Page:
Bispebjerg Cemetery (Danish: Bispebjerg Kirkegård), established in 1903 on the moderately graded north slope of Bispebjerg Hill, is the youngest of five municipal cemeteries in Copenhagen, Denmark. The main entrance to the cemetery is located in front of the monumental Grundtvig's Church from. A tall poplar avenue extends from the main entrance towards Utterslev Mose in the west. The old chapel has been converted into a centre for dance and is now known as Dansekapellet (Chapel of Dance). One of the cemetery’s main attractions is an avenue of Japanese cherry trees that, when in bloom during spring, form a long, pink tunnel.
Bispebjerg Cemetery was established in 1903 to release the pressure on Copenhagen's other cemeteries. The plan was designed by Edvard Glæsel.
Chapel and administration building
The architect Andreas Clemmensen had designed most of the buildings in the cemetery. His contributions include the main entrance, the administration building at Frederiksborgvej 125 (1903), the North Chapel (1910), now used as a storage building, the South Chapel (1912), which in 1931 was rebuilt to designs by architect Tyge Hvass. Clemmensen also designed the East Chapel which was extended by Tyge Hvass in 1930 but demolished in 2001.
Old crematory and personnel building
The old crematory was designed by Holger Jacobsen as the result of an architectural competition. The building was completed in 1907 with inspiration from Roman architecture. and later extended in 1915-16 and 1932-34. The building has now been converted into a venue for modern dance, Dansekapellet.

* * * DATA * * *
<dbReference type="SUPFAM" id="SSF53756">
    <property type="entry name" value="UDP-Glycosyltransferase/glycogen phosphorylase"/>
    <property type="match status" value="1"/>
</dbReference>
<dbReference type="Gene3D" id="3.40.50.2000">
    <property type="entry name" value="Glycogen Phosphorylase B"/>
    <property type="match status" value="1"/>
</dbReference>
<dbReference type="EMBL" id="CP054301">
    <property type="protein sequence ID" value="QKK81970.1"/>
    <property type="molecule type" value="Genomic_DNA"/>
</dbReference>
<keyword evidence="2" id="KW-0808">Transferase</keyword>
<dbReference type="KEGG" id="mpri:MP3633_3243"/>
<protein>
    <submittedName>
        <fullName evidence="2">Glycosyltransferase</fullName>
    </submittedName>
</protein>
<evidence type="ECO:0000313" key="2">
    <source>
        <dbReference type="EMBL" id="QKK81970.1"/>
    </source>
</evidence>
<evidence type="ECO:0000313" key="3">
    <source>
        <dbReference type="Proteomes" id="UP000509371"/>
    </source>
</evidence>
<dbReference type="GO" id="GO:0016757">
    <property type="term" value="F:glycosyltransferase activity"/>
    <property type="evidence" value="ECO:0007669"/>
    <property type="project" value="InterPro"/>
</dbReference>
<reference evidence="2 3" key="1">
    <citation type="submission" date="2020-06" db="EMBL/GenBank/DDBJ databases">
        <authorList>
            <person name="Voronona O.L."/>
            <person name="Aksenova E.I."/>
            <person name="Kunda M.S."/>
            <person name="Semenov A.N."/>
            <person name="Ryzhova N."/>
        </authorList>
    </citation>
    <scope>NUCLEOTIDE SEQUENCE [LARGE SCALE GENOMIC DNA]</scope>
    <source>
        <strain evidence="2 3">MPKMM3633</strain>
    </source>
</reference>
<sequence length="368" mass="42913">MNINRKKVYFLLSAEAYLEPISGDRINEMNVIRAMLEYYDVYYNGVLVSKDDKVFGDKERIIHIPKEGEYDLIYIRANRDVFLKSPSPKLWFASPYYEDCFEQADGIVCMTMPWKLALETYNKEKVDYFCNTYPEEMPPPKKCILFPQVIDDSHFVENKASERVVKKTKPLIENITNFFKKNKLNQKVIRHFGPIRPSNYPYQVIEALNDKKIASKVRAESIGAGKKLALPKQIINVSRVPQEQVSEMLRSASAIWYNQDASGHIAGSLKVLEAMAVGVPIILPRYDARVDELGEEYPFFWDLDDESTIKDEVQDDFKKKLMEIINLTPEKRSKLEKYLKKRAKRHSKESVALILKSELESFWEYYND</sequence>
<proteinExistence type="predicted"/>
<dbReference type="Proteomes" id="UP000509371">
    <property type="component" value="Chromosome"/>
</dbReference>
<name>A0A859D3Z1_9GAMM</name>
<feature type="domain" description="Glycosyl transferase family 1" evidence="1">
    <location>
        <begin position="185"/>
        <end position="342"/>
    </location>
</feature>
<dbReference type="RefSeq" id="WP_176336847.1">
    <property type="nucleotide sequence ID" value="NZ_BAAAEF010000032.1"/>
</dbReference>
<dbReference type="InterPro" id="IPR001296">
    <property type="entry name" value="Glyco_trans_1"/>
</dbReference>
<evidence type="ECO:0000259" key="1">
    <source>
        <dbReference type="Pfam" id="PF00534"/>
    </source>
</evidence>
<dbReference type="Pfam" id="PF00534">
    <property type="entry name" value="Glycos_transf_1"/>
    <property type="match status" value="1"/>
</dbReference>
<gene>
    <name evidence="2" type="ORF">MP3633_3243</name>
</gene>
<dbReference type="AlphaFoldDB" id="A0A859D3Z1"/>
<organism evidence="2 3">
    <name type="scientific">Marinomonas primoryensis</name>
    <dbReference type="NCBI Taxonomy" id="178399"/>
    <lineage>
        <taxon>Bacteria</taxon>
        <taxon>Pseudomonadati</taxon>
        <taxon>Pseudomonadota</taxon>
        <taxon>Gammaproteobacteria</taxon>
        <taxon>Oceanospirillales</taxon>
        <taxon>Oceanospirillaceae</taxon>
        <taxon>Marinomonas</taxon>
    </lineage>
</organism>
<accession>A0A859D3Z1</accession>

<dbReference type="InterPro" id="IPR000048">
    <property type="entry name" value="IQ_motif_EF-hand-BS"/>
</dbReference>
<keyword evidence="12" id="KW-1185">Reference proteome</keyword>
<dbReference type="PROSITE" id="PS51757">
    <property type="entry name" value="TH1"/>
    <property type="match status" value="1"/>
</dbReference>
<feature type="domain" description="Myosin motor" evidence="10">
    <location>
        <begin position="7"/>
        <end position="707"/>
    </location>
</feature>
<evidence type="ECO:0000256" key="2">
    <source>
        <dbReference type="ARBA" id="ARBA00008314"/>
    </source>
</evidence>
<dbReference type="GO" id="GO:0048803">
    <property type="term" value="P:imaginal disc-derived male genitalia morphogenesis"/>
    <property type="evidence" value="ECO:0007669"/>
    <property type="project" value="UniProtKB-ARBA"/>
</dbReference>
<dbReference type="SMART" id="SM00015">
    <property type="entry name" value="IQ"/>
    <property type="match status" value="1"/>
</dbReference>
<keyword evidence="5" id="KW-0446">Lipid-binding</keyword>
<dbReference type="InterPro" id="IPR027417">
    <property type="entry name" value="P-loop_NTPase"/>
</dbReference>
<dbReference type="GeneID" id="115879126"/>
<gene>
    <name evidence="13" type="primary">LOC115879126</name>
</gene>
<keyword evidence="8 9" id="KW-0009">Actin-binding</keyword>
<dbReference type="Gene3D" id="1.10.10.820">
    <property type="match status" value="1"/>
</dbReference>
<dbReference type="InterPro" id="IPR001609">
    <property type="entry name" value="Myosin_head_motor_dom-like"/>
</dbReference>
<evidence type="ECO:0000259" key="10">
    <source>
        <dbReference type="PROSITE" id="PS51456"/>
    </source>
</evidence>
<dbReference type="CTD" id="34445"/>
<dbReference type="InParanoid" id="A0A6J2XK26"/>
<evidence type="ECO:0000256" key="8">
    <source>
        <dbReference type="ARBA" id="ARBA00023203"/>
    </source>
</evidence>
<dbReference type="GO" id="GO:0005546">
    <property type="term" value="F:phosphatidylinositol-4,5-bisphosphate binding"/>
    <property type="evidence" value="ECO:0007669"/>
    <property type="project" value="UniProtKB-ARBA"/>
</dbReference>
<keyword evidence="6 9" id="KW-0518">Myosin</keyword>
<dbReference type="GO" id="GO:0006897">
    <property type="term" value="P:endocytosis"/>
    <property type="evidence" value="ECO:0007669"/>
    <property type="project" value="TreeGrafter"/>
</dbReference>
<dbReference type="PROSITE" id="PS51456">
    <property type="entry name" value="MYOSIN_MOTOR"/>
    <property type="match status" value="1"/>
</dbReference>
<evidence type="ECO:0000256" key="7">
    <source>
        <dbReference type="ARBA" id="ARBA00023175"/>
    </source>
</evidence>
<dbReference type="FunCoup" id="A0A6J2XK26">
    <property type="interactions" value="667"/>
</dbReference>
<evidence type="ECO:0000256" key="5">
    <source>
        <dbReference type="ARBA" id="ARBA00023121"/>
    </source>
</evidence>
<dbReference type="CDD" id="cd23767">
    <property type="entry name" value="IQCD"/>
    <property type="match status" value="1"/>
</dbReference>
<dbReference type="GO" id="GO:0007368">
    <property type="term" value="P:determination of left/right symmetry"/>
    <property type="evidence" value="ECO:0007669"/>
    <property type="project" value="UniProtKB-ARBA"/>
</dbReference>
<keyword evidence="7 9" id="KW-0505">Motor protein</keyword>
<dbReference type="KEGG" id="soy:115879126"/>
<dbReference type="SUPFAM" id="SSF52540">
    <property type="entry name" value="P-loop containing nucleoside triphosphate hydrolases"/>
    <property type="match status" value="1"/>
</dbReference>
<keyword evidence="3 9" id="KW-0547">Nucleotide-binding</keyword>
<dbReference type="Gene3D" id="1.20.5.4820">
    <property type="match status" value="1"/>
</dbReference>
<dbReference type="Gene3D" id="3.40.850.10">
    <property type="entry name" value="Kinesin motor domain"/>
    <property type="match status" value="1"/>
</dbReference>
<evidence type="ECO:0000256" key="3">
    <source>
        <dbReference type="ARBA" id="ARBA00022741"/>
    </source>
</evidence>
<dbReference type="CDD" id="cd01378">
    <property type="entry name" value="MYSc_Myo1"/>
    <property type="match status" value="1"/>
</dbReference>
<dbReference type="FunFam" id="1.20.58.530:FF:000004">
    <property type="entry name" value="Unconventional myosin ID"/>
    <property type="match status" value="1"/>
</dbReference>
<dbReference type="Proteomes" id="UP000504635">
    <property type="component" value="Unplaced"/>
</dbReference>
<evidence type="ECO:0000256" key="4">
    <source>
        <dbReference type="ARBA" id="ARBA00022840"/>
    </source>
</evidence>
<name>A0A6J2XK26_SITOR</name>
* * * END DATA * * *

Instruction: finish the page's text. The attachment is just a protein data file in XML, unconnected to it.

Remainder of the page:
Holger Jacobsen has also designed a cluster of buildings in the northwestern corner of the cemetery. They date from 1916 and were used for storage purposes and personnel. Tyge Hvass added a stables building in 1935 and was also responsible for a larger extension of Jacobsen's buildings I 1945.
A new crematory was inaugurated on 14 January 2003. The building was designed by Friis & Moltke.
The old communal burial site features a monument by Holger Jacobsen. The new communal burial site features a sculpture by Knud Nellemose.
The Swedish section was established in 1927 and moved to the current location in Section 5 in 1957. It was designed by Sven-Ingvar Andersson. Other special sections are dedicated to Swedish, Russian, Catholic and Muslim graves. There is also a columbarium with a special room dedicated to Buddhist urns.
World War II
In the southwestern corner of the cemetery is a section dedicated to Danish soldiers, police officers and resistance fighters who died in World War II. The complex was designed by city architect Poul Holsøe and features a monument created by the sculptor Povl Søndergaard. Another monument commemorates the resistance fighters who died at two incidents on 29 August 1943 and 19 September 1944. It was designed by Povl Søndergaard in 1947.
The area also features a group of graves of British soldiers with traditional British headstones and a Cross of Sacrifice. Many of the interred were crew members of British aircraft that were shot down over Zealand. The British casualties was buried at the site upon orders from the German occupying forces but most of them were transferred to Vestre Cemetery in March 1944.
Section 10 also features 16 graves of Soviet soldiers who died in Denmark during and immediately after the war. A monument designed by the Russian artist Anatolij Dioma was installed in 1990.
Section 8 contains 594 German refugees and 370 German soldiers from March 1944.
The writer Johannes V. Jensen and the sculptor Astrid Noack are interred in at the Old communal burial site. The architect and writer Poul Henningsen, former lord mayor of Copenhagen Egon Weidekamp an Nobel Prize-winning chemist Henrik Dam are interred in the new communal burial site.
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